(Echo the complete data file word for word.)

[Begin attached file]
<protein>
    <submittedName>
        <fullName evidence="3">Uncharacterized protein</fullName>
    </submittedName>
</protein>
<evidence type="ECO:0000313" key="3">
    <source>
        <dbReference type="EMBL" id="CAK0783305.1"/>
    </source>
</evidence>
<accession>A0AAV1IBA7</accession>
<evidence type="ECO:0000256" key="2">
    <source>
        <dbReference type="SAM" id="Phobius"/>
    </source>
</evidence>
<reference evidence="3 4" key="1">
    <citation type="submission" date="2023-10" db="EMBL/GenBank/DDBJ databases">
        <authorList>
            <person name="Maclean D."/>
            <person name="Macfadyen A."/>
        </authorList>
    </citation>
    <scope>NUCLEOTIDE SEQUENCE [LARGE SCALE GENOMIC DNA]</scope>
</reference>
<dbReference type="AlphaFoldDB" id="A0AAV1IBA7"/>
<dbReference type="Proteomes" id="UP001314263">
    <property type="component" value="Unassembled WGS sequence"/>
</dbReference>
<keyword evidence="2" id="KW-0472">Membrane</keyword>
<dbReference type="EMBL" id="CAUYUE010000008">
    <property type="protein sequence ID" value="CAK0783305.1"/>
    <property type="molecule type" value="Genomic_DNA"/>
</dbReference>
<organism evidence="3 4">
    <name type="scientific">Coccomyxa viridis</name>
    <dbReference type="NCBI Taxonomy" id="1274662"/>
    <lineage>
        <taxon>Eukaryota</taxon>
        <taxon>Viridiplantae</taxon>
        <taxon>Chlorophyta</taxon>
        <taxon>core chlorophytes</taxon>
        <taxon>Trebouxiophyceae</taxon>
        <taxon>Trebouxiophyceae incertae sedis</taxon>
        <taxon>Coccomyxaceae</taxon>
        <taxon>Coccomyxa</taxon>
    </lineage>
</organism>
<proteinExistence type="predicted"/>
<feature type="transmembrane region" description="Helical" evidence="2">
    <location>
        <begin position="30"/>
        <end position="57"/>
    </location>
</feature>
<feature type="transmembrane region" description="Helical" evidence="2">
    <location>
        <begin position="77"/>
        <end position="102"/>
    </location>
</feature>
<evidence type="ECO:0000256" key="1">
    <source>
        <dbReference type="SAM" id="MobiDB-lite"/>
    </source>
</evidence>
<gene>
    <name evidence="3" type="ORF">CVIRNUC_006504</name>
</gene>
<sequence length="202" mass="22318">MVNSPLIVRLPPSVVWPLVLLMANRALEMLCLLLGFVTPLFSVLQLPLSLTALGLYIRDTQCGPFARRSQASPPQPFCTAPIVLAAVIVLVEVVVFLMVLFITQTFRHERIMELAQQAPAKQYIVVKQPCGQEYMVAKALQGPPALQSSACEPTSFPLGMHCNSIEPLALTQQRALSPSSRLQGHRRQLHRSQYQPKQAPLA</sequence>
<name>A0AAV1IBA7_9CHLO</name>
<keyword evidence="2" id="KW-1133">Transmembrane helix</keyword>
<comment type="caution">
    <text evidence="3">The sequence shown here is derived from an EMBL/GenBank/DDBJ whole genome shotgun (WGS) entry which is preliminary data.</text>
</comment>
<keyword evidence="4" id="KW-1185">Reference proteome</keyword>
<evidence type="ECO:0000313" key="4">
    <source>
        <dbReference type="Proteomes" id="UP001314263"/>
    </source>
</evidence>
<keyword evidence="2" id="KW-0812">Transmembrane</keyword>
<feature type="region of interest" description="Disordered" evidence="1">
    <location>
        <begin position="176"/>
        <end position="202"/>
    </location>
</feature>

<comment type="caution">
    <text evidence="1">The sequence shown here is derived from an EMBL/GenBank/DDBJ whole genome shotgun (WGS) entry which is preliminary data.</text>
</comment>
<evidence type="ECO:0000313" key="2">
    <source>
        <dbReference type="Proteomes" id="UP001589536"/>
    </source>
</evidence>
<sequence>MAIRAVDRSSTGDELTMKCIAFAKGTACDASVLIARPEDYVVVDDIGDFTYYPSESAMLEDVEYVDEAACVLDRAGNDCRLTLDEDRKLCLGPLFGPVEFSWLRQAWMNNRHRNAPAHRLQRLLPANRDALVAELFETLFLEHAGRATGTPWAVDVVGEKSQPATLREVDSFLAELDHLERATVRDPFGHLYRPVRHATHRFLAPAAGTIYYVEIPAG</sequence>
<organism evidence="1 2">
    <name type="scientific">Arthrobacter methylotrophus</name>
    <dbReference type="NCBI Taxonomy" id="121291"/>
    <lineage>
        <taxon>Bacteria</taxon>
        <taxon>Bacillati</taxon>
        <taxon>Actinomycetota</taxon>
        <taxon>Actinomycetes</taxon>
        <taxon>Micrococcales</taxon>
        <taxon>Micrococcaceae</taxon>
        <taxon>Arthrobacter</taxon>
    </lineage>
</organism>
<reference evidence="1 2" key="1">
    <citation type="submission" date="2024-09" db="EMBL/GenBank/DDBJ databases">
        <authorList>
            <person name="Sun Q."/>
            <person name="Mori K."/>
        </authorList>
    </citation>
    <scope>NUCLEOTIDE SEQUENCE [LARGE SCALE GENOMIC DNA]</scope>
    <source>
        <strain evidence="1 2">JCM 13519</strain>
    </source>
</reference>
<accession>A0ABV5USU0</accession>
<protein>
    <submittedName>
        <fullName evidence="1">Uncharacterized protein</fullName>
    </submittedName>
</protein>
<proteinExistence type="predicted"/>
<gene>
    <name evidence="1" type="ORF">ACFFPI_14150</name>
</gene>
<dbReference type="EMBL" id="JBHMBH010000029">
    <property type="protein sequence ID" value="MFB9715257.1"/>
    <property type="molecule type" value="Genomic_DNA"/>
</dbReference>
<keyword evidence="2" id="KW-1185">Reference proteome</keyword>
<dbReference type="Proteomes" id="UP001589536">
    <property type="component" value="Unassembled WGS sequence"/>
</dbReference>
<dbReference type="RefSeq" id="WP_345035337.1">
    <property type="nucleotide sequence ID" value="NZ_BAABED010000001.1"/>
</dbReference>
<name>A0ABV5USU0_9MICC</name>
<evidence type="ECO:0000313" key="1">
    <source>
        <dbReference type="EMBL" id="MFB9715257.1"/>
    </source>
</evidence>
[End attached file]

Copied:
<protein>
    <submittedName>
        <fullName evidence="3">Uncharacterized protein</fullName>
    </submittedName>
</protein>
<evidence type="ECO:0000313" key="3">
    <source>
        <dbReference type="EMBL" id="CAK0783305.1"/>
    </source>
</evidence>
<accession>A0AAV1IBA7</accession>
<evidence type="ECO:0000256" key="2">
    <source>
        <dbReference type="SAM" id="Phobius"/>
    </source>
</evidence>
<reference evidence="3 4" key="1">
    <citation type="submission" date="2023-10" db="EMBL/GenBank/DDBJ databases">
        <authorList>
            <person name="Maclean D."/>
            <person name="Macfadyen A."/>
        </authorList>
    </citation>
    <scope>NUCLEOTIDE SEQUENCE [LARGE SCALE GENOMIC DNA]</scope>
</reference>
<dbReference type="AlphaFoldDB" id="A0AAV1IBA7"/>
<dbReference type="Proteomes" id="UP001314263">
    <property type="component" value="Unassembled WGS sequence"/>
</dbReference>
<keyword evidence="2" id="KW-0472">Membrane</keyword>
<dbReference type="EMBL" id="CAUYUE010000008">
    <property type="protein sequence ID" value="CAK0783305.1"/>
    <property type="molecule type" value="Genomic_DNA"/>
</dbReference>
<organism evidence="3 4">
    <name type="scientific">Coccomyxa viridis</name>
    <dbReference type="NCBI Taxonomy" id="1274662"/>
    <lineage>
        <taxon>Eukaryota</taxon>
        <taxon>Viridiplantae</taxon>
        <taxon>Chlorophyta</taxon>
        <taxon>core chlorophytes</taxon>
        <taxon>Trebouxiophyceae</taxon>
        <taxon>Trebouxiophyceae incertae sedis</taxon>
        <taxon>Coccomyxaceae</taxon>
        <taxon>Coccomyxa</taxon>
    </lineage>
</organism>
<proteinExistence type="predicted"/>
<feature type="transmembrane region" description="Helical" evidence="2">
    <location>
        <begin position="30"/>
        <end position="57"/>
    </location>
</feature>
<feature type="transmembrane region" description="Helical" evidence="2">
    <location>
        <begin position="77"/>
        <end position="102"/>
    </location>
</feature>
<evidence type="ECO:0000256" key="1">
    <source>
        <dbReference type="SAM" id="MobiDB-lite"/>
    </source>
</evidence>
<gene>
    <name evidence="3" type="ORF">CVIRNUC_006504</name>
</gene>
<sequence length="202" mass="22318">MVNSPLIVRLPPSVVWPLVLLMANRALEMLCLLLGFVTPLFSVLQLPLSLTALGLYIRDTQCGPFARRSQASPPQPFCTAPIVLAAVIVLVEVVVFLMVLFITQTFRHERIMELAQQAPAKQYIVVKQPCGQEYMVAKALQGPPALQSSACEPTSFPLGMHCNSIEPLALTQQRALSPSSRLQGHRRQLHRSQYQPKQAPLA</sequence>
<name>A0AAV1IBA7_9CHLO</name>
<keyword evidence="2" id="KW-1133">Transmembrane helix</keyword>
<comment type="caution">
    <text evidence="3">The sequence shown here is derived from an EMBL/GenBank/DDBJ whole genome shotgun (WGS) entry which is preliminary data.</text>
</comment>
<keyword evidence="4" id="KW-1185">Reference proteome</keyword>
<evidence type="ECO:0000313" key="4">
    <source>
        <dbReference type="Proteomes" id="UP001314263"/>
    </source>
</evidence>
<keyword evidence="2" id="KW-0812">Transmembrane</keyword>
<feature type="region of interest" description="Disordered" evidence="1">
    <location>
        <begin position="176"/>
        <end position="202"/>
    </location>
</feature>

<comment type="caution">
    <text evidence="1">The sequence shown here is derived from an EMBL/GenBank/DDBJ whole genome shotgun (WGS) entry which is preliminary data.</text>
</comment>
<evidence type="ECO:0000313" key="2">
    <source>
        <dbReference type="Proteomes" id="UP001589536"/>
    </source>
</evidence>
<sequence>MAIRAVDRSSTGDELTMKCIAFAKGTACDASVLIARPEDYVVVDDIGDFTYYPSESAMLEDVEYVDEAACVLDRAGNDCRLTLDEDRKLCLGPLFGPVEFSWLRQAWMNNRHRNAPAHRLQRLLPANRDALVAELFETLFLEHAGRATGTPWAVDVVGEKSQPATLREVDSFLAELDHLERATVRDPFGHLYRPVRHATHRFLAPAAGTIYYVEIPAG</sequence>
<organism evidence="1 2">
    <name type="scientific">Arthrobacter methylotrophus</name>
    <dbReference type="NCBI Taxonomy" id="121291"/>
    <lineage>
        <taxon>Bacteria</taxon>
        <taxon>Bacillati</taxon>
        <taxon>Actinomycetota</taxon>
        <taxon>Actinomycetes</taxon>
        <taxon>Micrococcales</taxon>
        <taxon>Micrococcaceae</taxon>
        <taxon>Arthrobacter</taxon>
    </lineage>
</organism>
<reference evidence="1 2" key="1">
    <citation type="submission" date="2024-09" db="EMBL/GenBank/DDBJ databases">
        <authorList>
            <person name="Sun Q."/>
            <person name="Mori K."/>
        </authorList>
    </citation>
    <scope>NUCLEOTIDE SEQUENCE [LARGE SCALE GENOMIC DNA]</scope>
    <source>
        <strain evidence="1 2">JCM 13519</strain>
    </source>
</reference>
<accession>A0ABV5USU0</accession>
<protein>
    <submittedName>
        <fullName evidence="1">Uncharacterized protein</fullName>
    </submittedName>
</protein>
<proteinExistence type="predicted"/>
<gene>
    <name evidence="1" type="ORF">ACFFPI_14150</name>
</gene>
<dbReference type="EMBL" id="JBHMBH010000029">
    <property type="protein sequence ID" value="MFB9715257.1"/>
    <property type="molecule type" value="Genomic_DNA"/>
</dbReference>
<keyword evidence="2" id="KW-1185">Reference proteome</keyword>
<dbReference type="Proteomes" id="UP001589536">
    <property type="component" value="Unassembled WGS sequence"/>
</dbReference>
<dbReference type="RefSeq" id="WP_345035337.1">
    <property type="nucleotide sequence ID" value="NZ_BAABED010000001.1"/>
</dbReference>
<name>A0ABV5USU0_9MICC</name>
<evidence type="ECO:0000313" key="1">
    <source>
        <dbReference type="EMBL" id="MFB9715257.1"/>
    </source>
</evidence>